Answers on a postcard… or Tweet @DecoratorsNotes #marshmallowtrees

Ne’er cast a clout ’til may be out

22 Apr

seeded bagel with smoked salmon and scrambled eggs

This was my first Saturday since I finished my mentoring that I’ve actually been able to relax and have some time to myself. I was determined to be as lazy as possible, so I got up decadently late then cooked a scrummy brunch in my pjs.

hawthorn may blossom

I went for a walk in Crystal Palace Park (which is right opposite my flat so took no effort whatsoever) to enjoy the lovely sunshine. The may has finally blossomed so I cast my jacket and socks. It felt good!

feet on grass with green shoes{all Decorator’s Notebook}

After a couple of hours exposing my ghostly skin to the sun, I headed homeward to search for a new WordPress theme for my blog – I can’t believe how hard it is to find one I like! I am looking for a clean, simple design with a traditional one column layout, a proper sidebar and room for a header image at the top. Not hard you’d think, but lots of the ones available now seem to look more like website than blogs with a static front page of thumbnails which click to open individual posts rather than a scrolling format.

Should I be considering them? Do you mind blogs with a fixed front page like that or do you still prefer more traditional blog designs?

I’d love to know what you’ve done if you use WordPress.com too…

Do whatever it takes…

16 Apr

David Bowie as Ziggy Startdust Masayoshi Sukita

{Masayoshi Sukita}

Beg. Borrow. Steal. Join.

Whatever it takes, you have to get yourself a ticket to David Bowie Is at the V&A.

Obviously, I was always going to love it, but I loved it even more than that!

Reflections: one year, one boy, 1,004 ft above London

3 Apr

Reflection The Shard

See the girl waving on the left… that’s me. And next to me… that’s ‘K’.

I’ve not introduced you before, but for the last year this funny, complex 10 year old has been my most familiar weekend companion. Two summers ago I applied to be a mentor through Chance UK, a charity that matches volunteers with primary school children who have behavioural difficulties and are at risk of developing anti-social or criminal behaviour in the future. After training, screening and a long wait, I was finally matched with K. I’d like to say we hit it off immediately, but life is complicated for him and it took a while to build up trust. When we first met he hid under the table. Laughter didn’t come easily to him – he frowned a lot, he was sometimes angry with me when I picked him up for our weekly sessions and sometimes angry when I left too.

But over the months that followed things gradually changed and more often than not, we’d both laugh until our sides ached. We’ve fallen flat on our faces together at the ice rink. I’ve got us horribly lost and K has stepped in with his phenomenal knowledge of London’s buses to save the day. I’ve taught him how to get himself going on the swings without being pushed. Gentle encouragement, small achievements but I hardly recognise the child I took to The Shard on Saturday from the one I met last April.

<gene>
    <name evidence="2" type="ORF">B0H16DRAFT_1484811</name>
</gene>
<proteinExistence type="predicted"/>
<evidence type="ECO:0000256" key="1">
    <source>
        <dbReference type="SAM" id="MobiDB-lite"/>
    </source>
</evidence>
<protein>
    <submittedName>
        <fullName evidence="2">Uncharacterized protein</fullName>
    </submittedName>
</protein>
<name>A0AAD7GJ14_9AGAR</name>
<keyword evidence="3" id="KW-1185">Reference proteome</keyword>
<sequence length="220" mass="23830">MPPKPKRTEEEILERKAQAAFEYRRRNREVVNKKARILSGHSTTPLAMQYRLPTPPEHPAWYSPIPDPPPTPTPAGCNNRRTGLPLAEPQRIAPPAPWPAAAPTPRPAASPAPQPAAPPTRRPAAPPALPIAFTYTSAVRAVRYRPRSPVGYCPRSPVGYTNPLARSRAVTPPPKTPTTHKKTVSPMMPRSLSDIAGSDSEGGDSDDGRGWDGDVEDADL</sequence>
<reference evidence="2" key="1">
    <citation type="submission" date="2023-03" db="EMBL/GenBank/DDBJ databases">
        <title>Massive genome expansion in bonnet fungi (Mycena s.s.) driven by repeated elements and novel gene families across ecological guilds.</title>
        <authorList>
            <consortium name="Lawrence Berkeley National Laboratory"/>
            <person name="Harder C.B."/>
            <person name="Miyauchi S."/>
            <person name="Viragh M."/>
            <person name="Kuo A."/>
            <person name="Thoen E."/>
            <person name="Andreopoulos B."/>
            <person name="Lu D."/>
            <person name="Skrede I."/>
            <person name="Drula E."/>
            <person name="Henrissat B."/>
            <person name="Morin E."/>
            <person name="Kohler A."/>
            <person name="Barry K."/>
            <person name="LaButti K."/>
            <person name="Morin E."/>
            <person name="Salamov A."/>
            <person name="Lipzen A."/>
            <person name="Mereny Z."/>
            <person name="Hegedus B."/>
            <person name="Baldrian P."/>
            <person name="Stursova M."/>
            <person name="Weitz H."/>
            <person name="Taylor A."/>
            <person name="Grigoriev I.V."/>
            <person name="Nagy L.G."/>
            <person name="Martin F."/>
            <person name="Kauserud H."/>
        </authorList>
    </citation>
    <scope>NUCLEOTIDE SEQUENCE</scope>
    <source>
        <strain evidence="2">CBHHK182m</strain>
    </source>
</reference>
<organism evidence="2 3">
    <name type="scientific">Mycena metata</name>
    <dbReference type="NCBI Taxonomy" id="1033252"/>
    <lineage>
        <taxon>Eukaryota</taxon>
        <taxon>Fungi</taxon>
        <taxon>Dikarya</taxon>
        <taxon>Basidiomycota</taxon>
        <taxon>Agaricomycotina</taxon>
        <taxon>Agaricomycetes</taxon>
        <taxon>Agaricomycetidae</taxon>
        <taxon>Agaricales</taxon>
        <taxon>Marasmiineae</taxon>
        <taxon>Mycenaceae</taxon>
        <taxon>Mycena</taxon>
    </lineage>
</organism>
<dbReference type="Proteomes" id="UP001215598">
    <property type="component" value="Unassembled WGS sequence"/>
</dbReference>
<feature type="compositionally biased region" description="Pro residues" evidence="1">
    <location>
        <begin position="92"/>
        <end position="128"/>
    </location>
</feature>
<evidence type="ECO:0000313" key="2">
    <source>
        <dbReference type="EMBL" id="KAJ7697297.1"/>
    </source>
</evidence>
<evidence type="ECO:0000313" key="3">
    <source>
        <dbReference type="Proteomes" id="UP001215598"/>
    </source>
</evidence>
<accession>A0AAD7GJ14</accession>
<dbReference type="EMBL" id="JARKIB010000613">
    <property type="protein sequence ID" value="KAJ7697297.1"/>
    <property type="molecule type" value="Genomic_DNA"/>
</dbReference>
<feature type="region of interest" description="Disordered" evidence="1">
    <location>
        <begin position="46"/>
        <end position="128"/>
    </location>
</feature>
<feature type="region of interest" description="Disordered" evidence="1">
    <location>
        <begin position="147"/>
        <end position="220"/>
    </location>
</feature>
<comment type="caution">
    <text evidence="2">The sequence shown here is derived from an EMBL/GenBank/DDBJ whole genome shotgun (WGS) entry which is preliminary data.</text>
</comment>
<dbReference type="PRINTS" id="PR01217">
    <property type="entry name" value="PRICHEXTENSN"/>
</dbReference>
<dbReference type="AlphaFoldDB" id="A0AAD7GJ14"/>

lift The View from The Shard

Flying up in the lift at a rate of six floors a second felt a little like a scene from K’s beloved Dr Who. Believe me, it’s a very strange feeling to be in a lift moving so fast your ears pop and your stomach feels like it’s been left at least three floors below. We swapped lifts at floor 33 for the final ascent, emerged blinking at the top and there it was. The view..

Tower Bridge from The Shard

millenium bridge from The Shard

HMS Belfast from The Shard

There’s nothing like seeing something enormous through a child’s eyes. “How come the river’s straight on the tube map and from here it looks like Eastenders?” he asks. While I was scrabbling around in the back of my brain for a child-friendly way to connect erosion and Harry Beck, K had already moved on and was happily starting a rendition of the theme tune. “Boom, boom, boom-boom, boom boom… Can we go to the top now?”

the shard london architecture

top of the shard london

From the end of the lift on floor 68 you’re able to take the stairs further up, right to the level of the jagged glass shards at the top of the building. Amazingly, the sides are partially open up there and you’re exposed to the elements (in our case wind and rain) which somehow makes the incredible height you’re at seem suddenly very real. People have mixed views on whether super skyscrapers like The Shard have a place on the London Skyline, but there’s no denying the architecture is mindblowing. I commuted in and out of London Bridge every day while it was being built and K has seen it rise up from the windows of his council flat in Lambeth. Whether K felt the significance of being there – with London laid out below us –  or not, I can’t say. In truth, probably not. But having seen the transformation in this kind, inquisitive child through a year of exploring the capital together and knowing that we’ll never be in contact again, the poignancy of the moment was certainly not lost on me.

The View from The Shard London{all Decorator’s Notebook}</p

Isn’t perspective an amazing thing? Chance UK and The View from the Shard… check them out. They might just change how you see London forever.